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Great stuff. And many thanks for those tuts by Jason! They helped me a lot.
JD Gardner talked about the way he created stylized space station with rough cartoony textures, lovely decals and some cool lighting.
Ground Control to Major Tom
Hi there! My name is JD Gardner, and I’m a 3D artist located in California. I graduated from the School of Visual Arts in New York City, and have most recently worked at Pixar. I’ve gotten more into game engines and less into offline rendering as these incredible engines become more and more sophisticated. I created this piece to round out my portfolio, which was sorely lacking any hard-surface or sci-fi content. Let’s jump in!
The Illusion of Levitation
I was inspired by this terrific music video that astronaut Chris Hadfield created while living on the International Space Station:
The ambiance and mood is so incredible. The combination of the ISS and the astronaut’s old wooden guitar-something new and something old, yet both made by human craftsmen-is really striking. I tried to imitate this effect through small details, like modeling the clasps on the airlock and wires to float and not obey gravity.
In composing each “shot”, I also took care to include lots of floating props. I try to arrange them in forward-to-back space to create a nice sense of depth. It’s important to have clear definition of foreground, midground and background, while taking care to avoid ugly tangents in your composition.
Stylized Material Production
In my previous San Francisco project, I didn’t actually do much hand-painting at all. In this scene, I’ve begun to add a hint of a hand-crafted feel to the assets. It’s not much, but sometimes a small touch can add a lot.
In Substance Painter, I create a pure black and pure white layer, and set them both to ‘Overlay’ with a low opacity. Then I just hand-paint in a little variation on both layers with a grungy brush, also with a low opacity, and just build up these two layers over time. I use the curvature pass as a highlight, and the AO pass to darken cavity spots. For stylized assets like this, I prefer to make the materials a little rougher and less metallic than in a photoreal scene. My “metals” only have a metalness of about .7, and none of the assets have a roughness lower than .35 or so. This makes it feel a little more comic book-y than otherwise. Including a bottom-to-top gradient (again, using a black layer set to overlay with a low opacity) also helps the stylization.
I made a few decals of imagined groups that could have been a part of this space station-I think it adds to the world-building, and including small details and easter eggs that make it more believable is always fun. I kept these to the same main colors of the station, to make it feel like it was all cohesively designed together. These are hidden around the scene, and just adds to the idea that this was something that was consciously created by a group of people for a specific purpose.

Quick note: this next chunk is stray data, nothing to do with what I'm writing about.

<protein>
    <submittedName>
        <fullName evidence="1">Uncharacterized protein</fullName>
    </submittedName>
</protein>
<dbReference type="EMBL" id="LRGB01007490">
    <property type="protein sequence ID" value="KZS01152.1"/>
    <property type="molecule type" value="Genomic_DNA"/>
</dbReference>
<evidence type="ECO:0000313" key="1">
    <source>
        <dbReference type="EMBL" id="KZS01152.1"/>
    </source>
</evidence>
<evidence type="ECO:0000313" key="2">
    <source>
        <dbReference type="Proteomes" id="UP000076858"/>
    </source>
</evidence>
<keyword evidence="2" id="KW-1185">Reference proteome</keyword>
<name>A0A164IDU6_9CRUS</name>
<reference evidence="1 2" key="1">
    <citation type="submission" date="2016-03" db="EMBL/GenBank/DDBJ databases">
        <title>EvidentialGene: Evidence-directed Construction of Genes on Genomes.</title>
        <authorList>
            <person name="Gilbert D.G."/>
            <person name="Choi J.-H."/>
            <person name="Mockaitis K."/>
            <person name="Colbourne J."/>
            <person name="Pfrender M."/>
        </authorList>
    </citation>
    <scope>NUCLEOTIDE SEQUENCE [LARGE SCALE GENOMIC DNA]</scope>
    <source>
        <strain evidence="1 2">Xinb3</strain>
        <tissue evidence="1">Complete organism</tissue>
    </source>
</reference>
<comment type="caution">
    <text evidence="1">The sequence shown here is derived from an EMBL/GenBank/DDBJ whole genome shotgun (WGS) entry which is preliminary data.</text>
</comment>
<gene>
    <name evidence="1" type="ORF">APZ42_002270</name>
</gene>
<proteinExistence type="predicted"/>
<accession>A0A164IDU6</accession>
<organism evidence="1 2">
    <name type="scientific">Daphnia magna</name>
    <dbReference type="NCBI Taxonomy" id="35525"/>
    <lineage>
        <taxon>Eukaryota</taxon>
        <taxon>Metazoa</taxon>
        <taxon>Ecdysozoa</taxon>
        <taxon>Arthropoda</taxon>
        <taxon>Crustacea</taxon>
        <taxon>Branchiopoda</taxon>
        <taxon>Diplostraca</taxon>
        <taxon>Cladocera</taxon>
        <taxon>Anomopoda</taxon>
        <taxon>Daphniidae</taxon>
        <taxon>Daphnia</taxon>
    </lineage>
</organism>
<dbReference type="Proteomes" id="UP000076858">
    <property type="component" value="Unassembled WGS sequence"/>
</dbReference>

While I was modeling in Maya, my roommate remarked- “That airlock looks adorable. How did you make an airlock look cute?” Trying to achieve a fun, round look, even on hard-surface assets, was an interesting challenge.
I think it’s really all about spending the extra geometry to throw huge bevels on anything that needs it. Almost none of these assets have any kind of super sharp corners or 90-degree angles, because in my opinion, it’s worth the extra geometry to get the look you’re going for. Some of this can be faked in the normal map, but for my money, I’d prefer to do it in the geometry when possible to get the soft bevel in the silhouette. Just like with the hand-painting, very small and subtle details can add up to a lot, even if the viewer isn’t totally cognizant of the effect.
If you’re going for this kind of style, it’s also important to “chunkify” your assets and make everything way thicker than it would be in reality. It makes your assets really appealing, like they’d feel great in your hand and would have a nice heft.
Lighting the Scene
Even with the materials being rougher than reality, I still wanted a little variation in there to pick up the nuances of the lighting. For this scene, I chose to use all baked static lighting since I prefer the look, and the small size of the scene made it favorable for quick lightmap baking times.
I tried to favor the idea of “practical lighting”, and put a soft point light with an appropriate Source Length and Source Radius to emulate light tubes near each of my overhead fluorescent models, which also had some emissive properties in the shader. Since this is all white light on mostly white materials, it was a back-and-forth process to make it adequately lit as to not feel spooky, but also not so overlit that it would blow out on the white materials. A little bloom and lens flaring goes a long way, too!
This scene was a blast to make! I love making fun, appealing 3D scenes like this that still feel grounded in reality using a PBR workflow. I hope this was helpful, and huge thanks to 80.lv for letting me share this write-up. Drop me a line if you have any questions, keep making art, and I’ll see you out there!